To help protect against endometrial cancer, women who takeestrogen replacement therapy should also take progestin at least10 days a month, say researchers at the University of Washington.Progestins are hormones that oppose the effects of estrogen onthe endometrial cells that line the uterus.
Dr. Shirley Beresford, associate professor of epidemiology,and Dr. Noel Weiss, professor of epidemiology, published resultsof their study in The Lancet on Feb. 15.
Taking estrogen after menopause can significantly reducewomen's risk of heart disease and osteoporosis, but sinceestrogen stimulates the growth of the endometrial cells, estrogenreplacement therapy can also increase the risk of endometrialcancer.
Although endometrial cancer is relatively rare -- even withthe increased risk associated with estrogen therapy -- andalthough it is usually curable, this side effect is cause forconcern. Therefore, many estrogen replacement regimens nowinclude taking a progestin at least several days a month.
To determine how well this strategy works and which dosingregimens are best, the researchers interviewed 832 women who hadhad endometrial cancer and 1,114 women who had not, about theirmedical history and use of hormone replacement therapy.
They found that women who took estrogen without also takingprogestin had a four-fold increase in risk of endometrial cancer,compared to women who had never taken hormone replacement therapyor had taken it for less than six months.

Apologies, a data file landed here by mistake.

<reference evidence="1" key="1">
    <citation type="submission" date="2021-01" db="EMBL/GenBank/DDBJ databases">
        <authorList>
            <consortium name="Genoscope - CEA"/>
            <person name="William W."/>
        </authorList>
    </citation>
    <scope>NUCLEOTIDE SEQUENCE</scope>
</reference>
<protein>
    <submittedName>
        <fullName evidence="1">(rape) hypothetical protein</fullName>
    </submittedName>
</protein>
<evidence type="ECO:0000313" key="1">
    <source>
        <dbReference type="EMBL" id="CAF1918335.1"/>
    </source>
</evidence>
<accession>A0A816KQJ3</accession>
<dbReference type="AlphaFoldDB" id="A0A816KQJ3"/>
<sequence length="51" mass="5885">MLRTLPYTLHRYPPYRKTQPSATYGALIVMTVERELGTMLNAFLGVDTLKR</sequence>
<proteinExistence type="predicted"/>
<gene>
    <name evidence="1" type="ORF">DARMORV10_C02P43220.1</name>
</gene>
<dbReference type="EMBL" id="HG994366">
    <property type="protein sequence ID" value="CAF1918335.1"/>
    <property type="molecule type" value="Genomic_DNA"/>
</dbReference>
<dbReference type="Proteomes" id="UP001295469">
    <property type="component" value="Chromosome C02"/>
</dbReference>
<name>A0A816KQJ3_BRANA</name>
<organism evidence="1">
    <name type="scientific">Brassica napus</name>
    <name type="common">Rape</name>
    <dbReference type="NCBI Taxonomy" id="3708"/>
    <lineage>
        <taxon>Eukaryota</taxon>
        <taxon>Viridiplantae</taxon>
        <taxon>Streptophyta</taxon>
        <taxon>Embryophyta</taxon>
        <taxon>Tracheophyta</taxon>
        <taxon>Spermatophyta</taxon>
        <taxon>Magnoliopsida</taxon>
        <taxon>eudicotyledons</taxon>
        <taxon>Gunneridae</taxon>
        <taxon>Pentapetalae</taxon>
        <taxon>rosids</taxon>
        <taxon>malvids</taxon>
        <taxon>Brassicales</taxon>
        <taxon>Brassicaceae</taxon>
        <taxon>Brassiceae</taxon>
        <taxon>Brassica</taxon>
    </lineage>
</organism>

By contrast, there was only small increase in risk ofendometrial cancer in women who took progestin along with theirestrogen therapy.
"This apparent protective effect seems to depend a greatdeal on how many days a month the women took the progestin,"said Beresford. For women who took progestin for 10 days or twoweeks a month, there was no statistically increased risk ofendometrial cancer. But among those who took progestin for fewerthan 10 days a month, the risk was three times higher compared tonon-users.
"Women taking the combination therapy should be sure takeit for at least 10 days a month," said Weiss.
While cautioning that their results are preliminary, theresearchers also report evidence that the protective effect ofprogestin may diminish over the long term. They found that evenamong women who took progestin for 10 days or two weeks a month,those who took the combination therapy for more than five yearshad a 2.5 times greater risk of endometrial cancer compared towomen who had never taken hormones.
"This finding of increased risk associated with long useof estrogen combined with cyclic progestin therapy is new, andneeds to be replicated by other investigators," commentedBeresford.
The researchers also noted that their study does not provideinformation on women who take combined therapy every day of themonth.
"The risk of endometrial cancer is small, occurring inless than one woman in a thousand each year," said Weiss."Even with hormone replacement therapy, the risk remainssmall. The cancer is almost always contained in the uterus and isusually curable."
Co-authors of the study are Lynda Voigt, auxiliary faculty inepidemiology, and Barbara McKnight, professor of biostatistics.The research was funded by grants from the National CancerInstitute.
The above post is reprinted from materials provided by University of Washington. Note: Content may be edited for style and length.
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